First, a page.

It's hard for some of us to remember any of the things we did before the Internet, although some you lovely ladies born in the 1990s may not remember a time without it. What did we do before DSL, streaming movies, and instant connections to our family and friends? There had to be something – even those endless evenings when none of the local numbers for your AOL dial-up connection worked, you had to find some way to entertain yourself, right? What on earth did we do? Well, just in case you're in need of some nostalgia – or if some of you younger readers need some information for your next history report – take a look at this very, very tongue-in-cheek view of some of the things we did before the Internet ruled everything.
1. We Went outside
This is one of the most popular things we did before the Internet. We went outside, where there's sunlight, and rain, and bugs, and other people. Okay, okay, of course we all still go outside, but honestly, it's so much easier not to now. If there's a day where you simply don't feel like stepping one foot out of your house, you just don't. You don't have to go to Blockbuster, you can find takeout numbers and menus all over the Internet, and you can text or Facebook your friends instead of actually going to see them. Fortunately those days don't happen too often, but I'll will say that sometimes I feel like one of The People Under the Stairs when I go outside after working (on the Internet) for several hours.
2. We Had Polite Disagreements
I miss polite disagreements. Where did they go? Did the legion of Anonymous really defeat them? Once upon a time, polite discourse and civilized debate were … well, okay, maybe that's an idyllic viewpoint. There have always been arguments and there always will be arguments, but before the Internet, we at least said more than just, “You suck, omg, who asked for your opinion, it's wrong and I hate you!” What is that? What? The next time you feel the need to criticize someone online (see: because of this article), at least use some colorful epithets, even if you don't want to debate your point.
3. We Used the Phone Book
They still make phone books, of course. I know this because every spring, we get at least two delivered to the house – I have no idea why. Before the Internet, we had to look up phone numbers, and then either memorize them or stick them in one of the early, ridiculously complicated speed dial slots. As it stands, I can't remember the last time I dialed an actual number; between the Internet and smartphones, all I have to do is look up a number on Google and thumb it open. I think that's awesome though, to be honest; phone books are a huge waste of paper.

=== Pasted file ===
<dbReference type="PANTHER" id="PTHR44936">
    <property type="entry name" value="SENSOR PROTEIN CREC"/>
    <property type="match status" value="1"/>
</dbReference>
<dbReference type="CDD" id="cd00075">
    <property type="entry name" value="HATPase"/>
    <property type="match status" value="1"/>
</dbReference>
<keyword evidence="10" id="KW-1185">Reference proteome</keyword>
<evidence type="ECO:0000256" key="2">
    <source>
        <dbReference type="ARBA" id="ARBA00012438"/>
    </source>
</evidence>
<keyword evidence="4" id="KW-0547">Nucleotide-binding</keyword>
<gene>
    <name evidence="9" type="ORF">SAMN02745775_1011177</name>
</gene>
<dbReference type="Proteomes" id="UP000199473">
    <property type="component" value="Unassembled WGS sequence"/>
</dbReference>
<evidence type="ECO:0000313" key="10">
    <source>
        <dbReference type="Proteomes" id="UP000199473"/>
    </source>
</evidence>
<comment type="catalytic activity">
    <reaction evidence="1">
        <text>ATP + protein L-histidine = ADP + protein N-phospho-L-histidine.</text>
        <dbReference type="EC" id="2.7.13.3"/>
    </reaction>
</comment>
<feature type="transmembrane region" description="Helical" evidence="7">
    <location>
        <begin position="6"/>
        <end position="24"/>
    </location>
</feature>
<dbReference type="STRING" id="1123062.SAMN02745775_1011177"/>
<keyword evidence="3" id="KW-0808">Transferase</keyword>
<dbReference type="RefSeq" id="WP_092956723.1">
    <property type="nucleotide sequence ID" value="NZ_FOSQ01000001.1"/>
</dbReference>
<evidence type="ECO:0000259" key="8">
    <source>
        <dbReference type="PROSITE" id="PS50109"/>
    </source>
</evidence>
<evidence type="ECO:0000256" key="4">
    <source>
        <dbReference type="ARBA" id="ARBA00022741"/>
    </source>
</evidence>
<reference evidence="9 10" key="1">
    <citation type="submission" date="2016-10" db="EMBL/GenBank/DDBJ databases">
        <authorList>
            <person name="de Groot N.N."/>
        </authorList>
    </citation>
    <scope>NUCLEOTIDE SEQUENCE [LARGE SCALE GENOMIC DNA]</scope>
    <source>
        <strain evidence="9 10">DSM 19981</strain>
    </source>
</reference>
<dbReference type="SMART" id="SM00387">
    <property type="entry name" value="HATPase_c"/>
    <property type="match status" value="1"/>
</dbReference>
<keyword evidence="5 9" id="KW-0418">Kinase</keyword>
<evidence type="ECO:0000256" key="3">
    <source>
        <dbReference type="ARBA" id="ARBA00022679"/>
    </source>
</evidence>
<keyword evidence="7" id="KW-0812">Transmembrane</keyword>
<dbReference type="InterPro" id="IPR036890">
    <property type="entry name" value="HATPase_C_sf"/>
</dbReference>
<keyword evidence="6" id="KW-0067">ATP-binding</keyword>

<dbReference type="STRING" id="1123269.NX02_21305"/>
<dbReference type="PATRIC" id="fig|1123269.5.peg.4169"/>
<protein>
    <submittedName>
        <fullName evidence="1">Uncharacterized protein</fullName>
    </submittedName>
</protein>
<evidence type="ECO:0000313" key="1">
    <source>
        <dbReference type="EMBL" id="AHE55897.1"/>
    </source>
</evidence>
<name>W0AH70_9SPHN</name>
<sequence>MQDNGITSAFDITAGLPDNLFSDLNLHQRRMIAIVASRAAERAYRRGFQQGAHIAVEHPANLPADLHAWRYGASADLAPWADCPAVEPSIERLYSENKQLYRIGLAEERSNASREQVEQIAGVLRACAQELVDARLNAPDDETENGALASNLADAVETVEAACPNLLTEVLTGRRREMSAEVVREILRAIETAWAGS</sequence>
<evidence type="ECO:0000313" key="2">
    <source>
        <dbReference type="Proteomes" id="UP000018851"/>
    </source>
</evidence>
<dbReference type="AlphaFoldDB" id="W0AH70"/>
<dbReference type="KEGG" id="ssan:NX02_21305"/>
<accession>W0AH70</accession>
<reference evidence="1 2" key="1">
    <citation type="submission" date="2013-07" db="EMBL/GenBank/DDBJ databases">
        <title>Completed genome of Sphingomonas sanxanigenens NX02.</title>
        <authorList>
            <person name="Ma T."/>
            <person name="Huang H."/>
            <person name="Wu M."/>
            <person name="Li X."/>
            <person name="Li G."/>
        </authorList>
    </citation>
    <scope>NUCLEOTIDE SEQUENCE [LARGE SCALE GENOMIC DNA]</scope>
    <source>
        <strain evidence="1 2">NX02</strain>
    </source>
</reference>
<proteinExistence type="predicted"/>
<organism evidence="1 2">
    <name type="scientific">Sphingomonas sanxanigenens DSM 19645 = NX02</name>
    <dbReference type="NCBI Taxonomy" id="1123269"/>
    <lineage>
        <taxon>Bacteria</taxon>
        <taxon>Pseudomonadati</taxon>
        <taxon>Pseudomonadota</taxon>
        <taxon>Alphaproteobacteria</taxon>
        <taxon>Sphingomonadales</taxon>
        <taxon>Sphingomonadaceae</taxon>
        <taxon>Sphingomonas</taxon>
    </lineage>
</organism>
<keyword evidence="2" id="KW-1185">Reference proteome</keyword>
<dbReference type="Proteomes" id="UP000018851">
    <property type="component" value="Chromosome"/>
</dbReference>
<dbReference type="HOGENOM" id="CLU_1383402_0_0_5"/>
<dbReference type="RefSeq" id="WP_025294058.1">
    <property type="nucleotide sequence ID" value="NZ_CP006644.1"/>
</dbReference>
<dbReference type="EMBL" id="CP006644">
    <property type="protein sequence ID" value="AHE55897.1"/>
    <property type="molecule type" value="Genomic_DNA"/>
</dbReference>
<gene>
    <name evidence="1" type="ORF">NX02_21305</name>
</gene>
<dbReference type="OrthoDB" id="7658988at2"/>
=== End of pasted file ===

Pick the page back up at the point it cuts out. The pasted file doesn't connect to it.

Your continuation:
4. We Waited Forever for Things
Forget ordering off Amazon, Zappos, Overstock, or ModCloth. Once upon a time, we ordered from catalogs, the backs of magazines, and the TV – and that crap took forever. You either had to send a check or pay over the phone, but even still, it would be 6-8 weeks (or more) before you got that necklace with your name written on a grain of rice you saw in the back of Teen. By the time your stuff arrived in the mail, you'd forgotten all about ordering it.
5. We Bought Magazines
Speaking of which, we used to buy magazines instead of reading them online. I know people still buy magazines, but all the juiciest stories are available for free. Besides, there was nothing like waiting for the newest edition of Teen or Sassy. When you wanted your teen idol fix, it was all about snagging the latest issue of Bop and Big Bopper (they had better poster stock, ah-thank-you) from the grocery store.
6. We Skimmed through Source Books
When I was in high school, the Internet was just becoming a widespread thing. Few kids were lucky enough to have computers, let alone AOL or NetZero accounts (AOL for the win!), and as such, teachers were skeptical about online sources. That meant trip after trip to the library, and even the most diligent students were known to skim their encyclopedias, reference books, and other source materials for the information they needed. I much, much prefer the “Find” option on my browser, thanks.
7. We Whined about Being Bored
We whined about being bored a lot. Our parents would tell us to go play with our toys or our dolls or what have you, and goodness knows we had lots to do, but there was something satisfactory about bitching and moaning about having nothing to do. Everyone still does that, of course, but now it goes up on Facebook or Twitter, so other bored people can sympathize with us.
This is a humorous slant (I hope!), but it really is hard to remember how we entertained ourselves before we had our entertainment delivered to us. These pastimes aren't all out of reach but they're definitely not as common, and that's kind of sad. I say “kind of” because I've been known to flip out when our power goes out or I briefly lose the 4G connection on my phone, but hey. I like the Internet. How do you entertain yourself during your no-tech days, or when you lose the lifeline of your Internet connection? Do you remember any of these things?